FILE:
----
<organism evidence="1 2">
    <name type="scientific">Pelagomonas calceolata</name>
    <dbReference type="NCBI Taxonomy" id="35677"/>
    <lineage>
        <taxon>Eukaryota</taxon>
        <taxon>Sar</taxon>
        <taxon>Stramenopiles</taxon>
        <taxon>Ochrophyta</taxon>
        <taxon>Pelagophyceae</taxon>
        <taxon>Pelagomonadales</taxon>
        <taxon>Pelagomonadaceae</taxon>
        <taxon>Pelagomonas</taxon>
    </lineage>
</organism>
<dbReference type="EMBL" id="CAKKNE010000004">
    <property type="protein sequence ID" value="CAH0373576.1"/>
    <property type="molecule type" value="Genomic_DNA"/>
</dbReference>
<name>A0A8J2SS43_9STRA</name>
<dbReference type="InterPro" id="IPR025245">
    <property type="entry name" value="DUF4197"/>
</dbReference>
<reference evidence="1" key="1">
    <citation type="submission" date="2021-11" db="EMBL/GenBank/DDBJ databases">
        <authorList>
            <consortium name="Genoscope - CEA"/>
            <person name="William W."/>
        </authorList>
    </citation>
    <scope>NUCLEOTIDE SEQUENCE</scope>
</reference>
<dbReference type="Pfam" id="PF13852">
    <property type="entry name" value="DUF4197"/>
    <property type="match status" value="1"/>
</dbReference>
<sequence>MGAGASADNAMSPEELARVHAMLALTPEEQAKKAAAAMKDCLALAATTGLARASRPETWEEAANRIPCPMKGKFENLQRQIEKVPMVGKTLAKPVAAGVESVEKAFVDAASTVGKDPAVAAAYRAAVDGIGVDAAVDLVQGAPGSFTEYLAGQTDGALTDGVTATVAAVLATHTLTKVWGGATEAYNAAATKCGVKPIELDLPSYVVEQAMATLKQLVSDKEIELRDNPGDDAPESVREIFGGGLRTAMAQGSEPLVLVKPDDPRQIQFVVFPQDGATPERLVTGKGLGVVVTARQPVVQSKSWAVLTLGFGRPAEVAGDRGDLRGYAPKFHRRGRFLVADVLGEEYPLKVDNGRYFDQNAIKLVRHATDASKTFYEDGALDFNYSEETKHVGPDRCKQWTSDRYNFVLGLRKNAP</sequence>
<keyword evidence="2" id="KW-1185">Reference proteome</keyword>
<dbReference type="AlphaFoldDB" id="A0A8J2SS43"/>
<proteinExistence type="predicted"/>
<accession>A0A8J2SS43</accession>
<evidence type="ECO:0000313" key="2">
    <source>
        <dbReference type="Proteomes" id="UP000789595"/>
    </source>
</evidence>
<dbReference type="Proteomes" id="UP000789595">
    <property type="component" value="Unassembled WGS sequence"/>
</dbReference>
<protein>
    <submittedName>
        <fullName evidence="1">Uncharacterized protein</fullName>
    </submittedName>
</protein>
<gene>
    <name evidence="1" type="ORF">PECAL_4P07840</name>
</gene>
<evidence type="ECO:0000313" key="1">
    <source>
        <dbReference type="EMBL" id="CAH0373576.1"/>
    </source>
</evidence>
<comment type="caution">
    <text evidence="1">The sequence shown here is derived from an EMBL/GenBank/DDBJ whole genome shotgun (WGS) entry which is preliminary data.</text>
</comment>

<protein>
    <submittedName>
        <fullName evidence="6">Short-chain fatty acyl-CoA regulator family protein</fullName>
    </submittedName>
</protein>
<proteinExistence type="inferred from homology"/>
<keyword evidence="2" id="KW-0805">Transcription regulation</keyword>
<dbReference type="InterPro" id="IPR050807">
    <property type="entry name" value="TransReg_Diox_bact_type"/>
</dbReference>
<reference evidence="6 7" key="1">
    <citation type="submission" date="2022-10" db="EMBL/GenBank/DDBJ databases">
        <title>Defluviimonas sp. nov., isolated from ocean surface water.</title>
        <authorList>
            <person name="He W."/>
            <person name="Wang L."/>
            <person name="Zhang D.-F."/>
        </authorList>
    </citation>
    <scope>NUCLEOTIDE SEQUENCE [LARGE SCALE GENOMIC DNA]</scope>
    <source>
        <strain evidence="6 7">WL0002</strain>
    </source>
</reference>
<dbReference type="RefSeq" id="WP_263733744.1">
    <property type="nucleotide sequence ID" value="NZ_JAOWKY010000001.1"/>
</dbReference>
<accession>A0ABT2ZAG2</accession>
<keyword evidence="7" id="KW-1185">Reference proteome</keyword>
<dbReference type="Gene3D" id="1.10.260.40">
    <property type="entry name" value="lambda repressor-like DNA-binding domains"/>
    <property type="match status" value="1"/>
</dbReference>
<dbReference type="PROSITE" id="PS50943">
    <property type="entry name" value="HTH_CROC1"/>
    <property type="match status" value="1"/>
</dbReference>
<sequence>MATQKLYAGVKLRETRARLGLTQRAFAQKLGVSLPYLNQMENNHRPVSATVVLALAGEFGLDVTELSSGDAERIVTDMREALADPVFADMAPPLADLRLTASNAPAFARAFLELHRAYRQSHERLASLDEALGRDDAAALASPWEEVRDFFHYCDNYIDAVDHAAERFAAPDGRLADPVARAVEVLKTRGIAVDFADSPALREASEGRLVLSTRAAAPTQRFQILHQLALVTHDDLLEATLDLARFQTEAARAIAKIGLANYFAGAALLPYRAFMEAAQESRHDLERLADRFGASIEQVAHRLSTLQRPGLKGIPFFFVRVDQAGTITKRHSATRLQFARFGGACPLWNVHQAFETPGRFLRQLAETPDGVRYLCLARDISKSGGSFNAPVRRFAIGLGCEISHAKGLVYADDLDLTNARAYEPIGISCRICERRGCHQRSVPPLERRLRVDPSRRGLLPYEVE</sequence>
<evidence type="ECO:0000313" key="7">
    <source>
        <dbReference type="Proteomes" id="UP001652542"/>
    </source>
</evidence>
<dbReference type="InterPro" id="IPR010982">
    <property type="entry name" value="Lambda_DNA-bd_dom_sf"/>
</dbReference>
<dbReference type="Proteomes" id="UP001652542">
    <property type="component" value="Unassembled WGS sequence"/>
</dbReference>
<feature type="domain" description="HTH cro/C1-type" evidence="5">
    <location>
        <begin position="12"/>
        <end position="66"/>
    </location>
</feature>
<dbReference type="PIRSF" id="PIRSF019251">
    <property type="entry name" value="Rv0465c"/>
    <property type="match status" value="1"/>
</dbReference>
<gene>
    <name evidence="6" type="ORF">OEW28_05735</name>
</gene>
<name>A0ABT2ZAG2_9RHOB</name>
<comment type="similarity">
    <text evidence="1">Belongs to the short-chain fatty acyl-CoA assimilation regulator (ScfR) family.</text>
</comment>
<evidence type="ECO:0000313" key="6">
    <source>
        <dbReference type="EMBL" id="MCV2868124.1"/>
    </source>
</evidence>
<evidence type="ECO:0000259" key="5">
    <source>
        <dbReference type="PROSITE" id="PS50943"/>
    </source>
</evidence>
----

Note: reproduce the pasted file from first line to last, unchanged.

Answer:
<organism evidence="1 2">
    <name type="scientific">Pelagomonas calceolata</name>
    <dbReference type="NCBI Taxonomy" id="35677"/>
    <lineage>
        <taxon>Eukaryota</taxon>
        <taxon>Sar</taxon>
        <taxon>Stramenopiles</taxon>
        <taxon>Ochrophyta</taxon>
        <taxon>Pelagophyceae</taxon>
        <taxon>Pelagomonadales</taxon>
        <taxon>Pelagomonadaceae</taxon>
        <taxon>Pelagomonas</taxon>
    </lineage>
</organism>
<dbReference type="EMBL" id="CAKKNE010000004">
    <property type="protein sequence ID" value="CAH0373576.1"/>
    <property type="molecule type" value="Genomic_DNA"/>
</dbReference>
<name>A0A8J2SS43_9STRA</name>
<dbReference type="InterPro" id="IPR025245">
    <property type="entry name" value="DUF4197"/>
</dbReference>
<reference evidence="1" key="1">
    <citation type="submission" date="2021-11" db="EMBL/GenBank/DDBJ databases">
        <authorList>
            <consortium name="Genoscope - CEA"/>
            <person name="William W."/>
        </authorList>
    </citation>
    <scope>NUCLEOTIDE SEQUENCE</scope>
</reference>
<dbReference type="Pfam" id="PF13852">
    <property type="entry name" value="DUF4197"/>
    <property type="match status" value="1"/>
</dbReference>
<sequence>MGAGASADNAMSPEELARVHAMLALTPEEQAKKAAAAMKDCLALAATTGLARASRPETWEEAANRIPCPMKGKFENLQRQIEKVPMVGKTLAKPVAAGVESVEKAFVDAASTVGKDPAVAAAYRAAVDGIGVDAAVDLVQGAPGSFTEYLAGQTDGALTDGVTATVAAVLATHTLTKVWGGATEAYNAAATKCGVKPIELDLPSYVVEQAMATLKQLVSDKEIELRDNPGDDAPESVREIFGGGLRTAMAQGSEPLVLVKPDDPRQIQFVVFPQDGATPERLVTGKGLGVVVTARQPVVQSKSWAVLTLGFGRPAEVAGDRGDLRGYAPKFHRRGRFLVADVLGEEYPLKVDNGRYFDQNAIKLVRHATDASKTFYEDGALDFNYSEETKHVGPDRCKQWTSDRYNFVLGLRKNAP</sequence>
<keyword evidence="2" id="KW-1185">Reference proteome</keyword>
<dbReference type="AlphaFoldDB" id="A0A8J2SS43"/>
<proteinExistence type="predicted"/>
<accession>A0A8J2SS43</accession>
<evidence type="ECO:0000313" key="2">
    <source>
        <dbReference type="Proteomes" id="UP000789595"/>
    </source>
</evidence>
<dbReference type="Proteomes" id="UP000789595">
    <property type="component" value="Unassembled WGS sequence"/>
</dbReference>
<protein>
    <submittedName>
        <fullName evidence="1">Uncharacterized protein</fullName>
    </submittedName>
</protein>
<gene>
    <name evidence="1" type="ORF">PECAL_4P07840</name>
</gene>
<evidence type="ECO:0000313" key="1">
    <source>
        <dbReference type="EMBL" id="CAH0373576.1"/>
    </source>
</evidence>
<comment type="caution">
    <text evidence="1">The sequence shown here is derived from an EMBL/GenBank/DDBJ whole genome shotgun (WGS) entry which is preliminary data.</text>
</comment>

<protein>
    <submittedName>
        <fullName evidence="6">Short-chain fatty acyl-CoA regulator family protein</fullName>
    </submittedName>
</protein>
<proteinExistence type="inferred from homology"/>
<keyword evidence="2" id="KW-0805">Transcription regulation</keyword>
<dbReference type="InterPro" id="IPR050807">
    <property type="entry name" value="TransReg_Diox_bact_type"/>
</dbReference>
<reference evidence="6 7" key="1">
    <citation type="submission" date="2022-10" db="EMBL/GenBank/DDBJ databases">
        <title>Defluviimonas sp. nov., isolated from ocean surface water.</title>
        <authorList>
            <person name="He W."/>
            <person name="Wang L."/>
            <person name="Zhang D.-F."/>
        </authorList>
    </citation>
    <scope>NUCLEOTIDE SEQUENCE [LARGE SCALE GENOMIC DNA]</scope>
    <source>
        <strain evidence="6 7">WL0002</strain>
    </source>
</reference>
<dbReference type="RefSeq" id="WP_263733744.1">
    <property type="nucleotide sequence ID" value="NZ_JAOWKY010000001.1"/>
</dbReference>
<accession>A0ABT2ZAG2</accession>
<keyword evidence="7" id="KW-1185">Reference proteome</keyword>
<dbReference type="Gene3D" id="1.10.260.40">
    <property type="entry name" value="lambda repressor-like DNA-binding domains"/>
    <property type="match status" value="1"/>
</dbReference>
<dbReference type="PROSITE" id="PS50943">
    <property type="entry name" value="HTH_CROC1"/>
    <property type="match status" value="1"/>
</dbReference>
<sequence>MATQKLYAGVKLRETRARLGLTQRAFAQKLGVSLPYLNQMENNHRPVSATVVLALAGEFGLDVTELSSGDAERIVTDMREALADPVFADMAPPLADLRLTASNAPAFARAFLELHRAYRQSHERLASLDEALGRDDAAALASPWEEVRDFFHYCDNYIDAVDHAAERFAAPDGRLADPVARAVEVLKTRGIAVDFADSPALREASEGRLVLSTRAAAPTQRFQILHQLALVTHDDLLEATLDLARFQTEAARAIAKIGLANYFAGAALLPYRAFMEAAQESRHDLERLADRFGASIEQVAHRLSTLQRPGLKGIPFFFVRVDQAGTITKRHSATRLQFARFGGACPLWNVHQAFETPGRFLRQLAETPDGVRYLCLARDISKSGGSFNAPVRRFAIGLGCEISHAKGLVYADDLDLTNARAYEPIGISCRICERRGCHQRSVPPLERRLRVDPSRRGLLPYEVE</sequence>
<evidence type="ECO:0000313" key="7">
    <source>
        <dbReference type="Proteomes" id="UP001652542"/>
    </source>
</evidence>
<dbReference type="InterPro" id="IPR010982">
    <property type="entry name" value="Lambda_DNA-bd_dom_sf"/>
</dbReference>
<dbReference type="Proteomes" id="UP001652542">
    <property type="component" value="Unassembled WGS sequence"/>
</dbReference>
<feature type="domain" description="HTH cro/C1-type" evidence="5">
    <location>
        <begin position="12"/>
        <end position="66"/>
    </location>
</feature>
<dbReference type="PIRSF" id="PIRSF019251">
    <property type="entry name" value="Rv0465c"/>
    <property type="match status" value="1"/>
</dbReference>
<gene>
    <name evidence="6" type="ORF">OEW28_05735</name>
</gene>
<name>A0ABT2ZAG2_9RHOB</name>
<comment type="similarity">
    <text evidence="1">Belongs to the short-chain fatty acyl-CoA assimilation regulator (ScfR) family.</text>
</comment>
<evidence type="ECO:0000313" key="6">
    <source>
        <dbReference type="EMBL" id="MCV2868124.1"/>
    </source>
</evidence>
<evidence type="ECO:0000259" key="5">
    <source>
        <dbReference type="PROSITE" id="PS50943"/>
    </source>
</evidence>